Rain

Photography by Belinda Mason

Sexual violations against persons with mental disability is on the increase. In a systematic review (2014), the WHO reported that adults with disabilities are 1.5 times more likely to be victims of violence than people without disabilities whilst people with mental health conditions are nearly four times more likely to be victims of violence.

People with mental disability are more vulnerable to sexual abuse than the general population due to factors such as powerlessness, lack of assertiveness, reliance on others, communication difficulties, impaired judgment and lack of sexual knowledge. In 86.5% of the cases that we deal with, the perpetrators are known to their victims with intellectual disability, and are either members of the family, close neighbours or friends (Cape Mental Health Society, 2008). These perpetrators often have little fear of retribution as they perceive their victims as ‘safe’ or easy targets, who are incapable of reporting the violation. Their victims are easily intimidated and are perceived by the perpetrators as unlikely credible witnesses.

Common misconceptions are that victims with mental disability are less sensitive to trauma and suffering because their level of understanding and lower functioning. People with mental disability, who have been assaulted, are as vulnerable to post-traumatic stress as other people. Victims in poorly resourced or indigent communities are further disadvantaged by having fewer resources to help them deal with this life altering trauma.

Cape Mental Health runs a unique award winning Sexual Abuse Victim Empowerment (SAVE) programme that empowers people with mental disability, who are complainants in sexual abuse cases, with access to justice. This programme won an international Zero Project award in 2015 as well as other national awards. We intervene by preparing complainants for the court proceedings and by helping the legal system to understand and adapt to their special needs. We have developed a model for clinical assessment and expert witness with enormous potential to influence both prosecution and conviction outcomes. Social workers provide court preparation services, case planning and assistance through the court process to ensure that the complainant receives emotional support, information and counselling. The programme also raises awareness amongst public prosecutors and police when dealing with complainants with intellectual disability, by training them in appropriate interviewing skills and developing an understanding of how to work with people with mental disability.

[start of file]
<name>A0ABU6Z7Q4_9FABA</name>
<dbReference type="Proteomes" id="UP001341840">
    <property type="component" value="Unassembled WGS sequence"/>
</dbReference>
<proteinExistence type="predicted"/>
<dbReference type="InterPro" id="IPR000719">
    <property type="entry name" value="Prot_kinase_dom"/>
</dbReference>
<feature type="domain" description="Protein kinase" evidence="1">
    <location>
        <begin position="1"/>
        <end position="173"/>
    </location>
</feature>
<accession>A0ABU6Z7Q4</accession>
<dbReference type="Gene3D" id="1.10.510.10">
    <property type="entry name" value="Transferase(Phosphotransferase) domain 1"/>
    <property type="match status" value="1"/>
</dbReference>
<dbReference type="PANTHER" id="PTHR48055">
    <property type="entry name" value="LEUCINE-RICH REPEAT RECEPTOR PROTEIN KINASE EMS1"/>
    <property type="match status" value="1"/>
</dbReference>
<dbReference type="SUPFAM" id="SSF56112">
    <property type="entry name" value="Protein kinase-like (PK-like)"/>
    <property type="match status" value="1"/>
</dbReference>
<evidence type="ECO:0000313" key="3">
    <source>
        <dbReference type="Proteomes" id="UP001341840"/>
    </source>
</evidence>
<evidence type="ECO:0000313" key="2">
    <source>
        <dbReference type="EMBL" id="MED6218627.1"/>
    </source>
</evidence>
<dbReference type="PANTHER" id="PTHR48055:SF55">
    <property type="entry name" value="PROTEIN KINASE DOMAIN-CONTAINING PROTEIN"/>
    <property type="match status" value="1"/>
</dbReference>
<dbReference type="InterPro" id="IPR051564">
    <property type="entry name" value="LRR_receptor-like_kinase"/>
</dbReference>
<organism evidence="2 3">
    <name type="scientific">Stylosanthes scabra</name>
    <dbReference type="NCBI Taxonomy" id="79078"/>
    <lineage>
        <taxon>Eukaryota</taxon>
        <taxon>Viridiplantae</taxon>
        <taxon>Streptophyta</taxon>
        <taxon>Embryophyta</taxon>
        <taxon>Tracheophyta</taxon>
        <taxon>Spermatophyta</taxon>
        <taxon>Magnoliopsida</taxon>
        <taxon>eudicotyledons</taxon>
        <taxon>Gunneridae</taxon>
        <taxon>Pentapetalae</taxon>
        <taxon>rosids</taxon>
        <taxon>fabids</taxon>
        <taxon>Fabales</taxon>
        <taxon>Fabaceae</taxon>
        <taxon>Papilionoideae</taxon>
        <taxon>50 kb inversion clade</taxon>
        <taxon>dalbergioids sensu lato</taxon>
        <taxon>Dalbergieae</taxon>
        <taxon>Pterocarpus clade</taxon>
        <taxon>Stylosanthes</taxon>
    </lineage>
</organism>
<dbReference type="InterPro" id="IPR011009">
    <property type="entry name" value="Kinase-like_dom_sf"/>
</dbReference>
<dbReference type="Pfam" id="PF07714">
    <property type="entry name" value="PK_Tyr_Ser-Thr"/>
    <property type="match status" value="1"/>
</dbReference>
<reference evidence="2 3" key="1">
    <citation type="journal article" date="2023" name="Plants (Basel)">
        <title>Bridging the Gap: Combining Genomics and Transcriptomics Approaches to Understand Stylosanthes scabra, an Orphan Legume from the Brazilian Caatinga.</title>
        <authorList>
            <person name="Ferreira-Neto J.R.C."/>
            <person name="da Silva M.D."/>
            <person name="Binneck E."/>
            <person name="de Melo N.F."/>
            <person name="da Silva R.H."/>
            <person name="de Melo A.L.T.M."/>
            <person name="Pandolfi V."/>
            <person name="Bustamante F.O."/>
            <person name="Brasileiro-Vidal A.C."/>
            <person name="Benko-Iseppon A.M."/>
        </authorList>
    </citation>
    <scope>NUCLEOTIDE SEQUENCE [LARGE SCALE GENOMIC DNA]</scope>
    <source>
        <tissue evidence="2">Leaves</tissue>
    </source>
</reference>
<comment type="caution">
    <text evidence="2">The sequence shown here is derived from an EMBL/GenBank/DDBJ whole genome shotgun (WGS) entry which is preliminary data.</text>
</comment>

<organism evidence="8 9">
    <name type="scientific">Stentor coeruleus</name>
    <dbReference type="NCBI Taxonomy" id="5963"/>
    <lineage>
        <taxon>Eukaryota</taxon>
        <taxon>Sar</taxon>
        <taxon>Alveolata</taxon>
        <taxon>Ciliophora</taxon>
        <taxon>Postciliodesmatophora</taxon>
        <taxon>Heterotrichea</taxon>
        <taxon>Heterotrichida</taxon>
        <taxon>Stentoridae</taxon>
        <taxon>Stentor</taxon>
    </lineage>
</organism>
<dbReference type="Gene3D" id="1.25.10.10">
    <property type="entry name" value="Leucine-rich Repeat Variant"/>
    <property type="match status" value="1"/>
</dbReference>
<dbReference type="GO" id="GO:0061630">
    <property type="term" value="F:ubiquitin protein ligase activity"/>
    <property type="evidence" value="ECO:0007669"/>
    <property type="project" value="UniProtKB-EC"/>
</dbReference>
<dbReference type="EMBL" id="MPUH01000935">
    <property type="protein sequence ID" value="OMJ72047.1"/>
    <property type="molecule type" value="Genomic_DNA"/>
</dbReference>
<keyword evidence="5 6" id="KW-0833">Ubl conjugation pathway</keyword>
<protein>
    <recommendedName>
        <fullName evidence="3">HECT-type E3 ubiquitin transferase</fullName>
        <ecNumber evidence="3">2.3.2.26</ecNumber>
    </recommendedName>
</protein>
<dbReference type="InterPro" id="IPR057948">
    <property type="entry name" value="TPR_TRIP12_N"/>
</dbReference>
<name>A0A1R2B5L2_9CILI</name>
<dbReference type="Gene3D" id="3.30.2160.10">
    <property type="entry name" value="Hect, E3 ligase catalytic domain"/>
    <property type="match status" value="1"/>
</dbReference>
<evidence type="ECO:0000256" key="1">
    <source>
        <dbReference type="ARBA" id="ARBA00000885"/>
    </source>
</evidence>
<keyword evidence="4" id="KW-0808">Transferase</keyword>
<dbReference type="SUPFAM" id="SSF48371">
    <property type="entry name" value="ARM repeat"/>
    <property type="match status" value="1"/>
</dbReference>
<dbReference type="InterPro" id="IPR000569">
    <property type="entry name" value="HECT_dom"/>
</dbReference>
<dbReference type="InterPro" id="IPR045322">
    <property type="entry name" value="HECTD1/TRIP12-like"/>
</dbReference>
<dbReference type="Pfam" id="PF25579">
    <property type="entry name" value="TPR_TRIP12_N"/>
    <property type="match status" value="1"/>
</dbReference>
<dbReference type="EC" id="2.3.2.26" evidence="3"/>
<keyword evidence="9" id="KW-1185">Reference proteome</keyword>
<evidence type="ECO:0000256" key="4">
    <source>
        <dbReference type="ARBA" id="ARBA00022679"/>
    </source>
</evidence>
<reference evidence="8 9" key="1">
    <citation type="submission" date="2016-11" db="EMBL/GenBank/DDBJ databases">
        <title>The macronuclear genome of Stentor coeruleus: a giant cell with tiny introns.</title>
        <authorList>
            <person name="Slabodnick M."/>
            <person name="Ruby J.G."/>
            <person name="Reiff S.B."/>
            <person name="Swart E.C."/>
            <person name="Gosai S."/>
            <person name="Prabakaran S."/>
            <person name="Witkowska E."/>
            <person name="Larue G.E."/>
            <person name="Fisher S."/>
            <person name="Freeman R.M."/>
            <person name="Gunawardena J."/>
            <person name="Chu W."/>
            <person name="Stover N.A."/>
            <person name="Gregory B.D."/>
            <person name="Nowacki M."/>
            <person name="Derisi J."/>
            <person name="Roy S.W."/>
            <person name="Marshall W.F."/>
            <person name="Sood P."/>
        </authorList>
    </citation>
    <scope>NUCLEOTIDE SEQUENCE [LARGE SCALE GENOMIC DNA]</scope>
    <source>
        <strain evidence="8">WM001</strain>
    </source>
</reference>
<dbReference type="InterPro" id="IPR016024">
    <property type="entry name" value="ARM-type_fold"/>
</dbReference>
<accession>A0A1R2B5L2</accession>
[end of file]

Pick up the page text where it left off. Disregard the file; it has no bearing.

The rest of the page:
Without the specialised psycho-legal service provided by the SAVE programme, these complainants stand little or no chance of gaining legal redress in accordance with their RSA Constitutional Rights and the protection and access to justice as underpinned by the UN Convention of the Rights of Persons with Disabilities. The absence of the SAVE programme often results in a poor response by the police due to an inability to understand the need for extra support or due to incorrect assumptions about disability. Effective liaison with the South African Police Services and the Sexual Offences Courts is essential in helping prepare the system to cope with vulnerable complainants. It is only with a great deal of specialised support that vulnerable complainants and their families are likely to pursue legal steps and seek redress in a system and a society where their right to protection and access to justice is often undermined.

 

“The future depends on what we do today”.
Mahatma Gandhi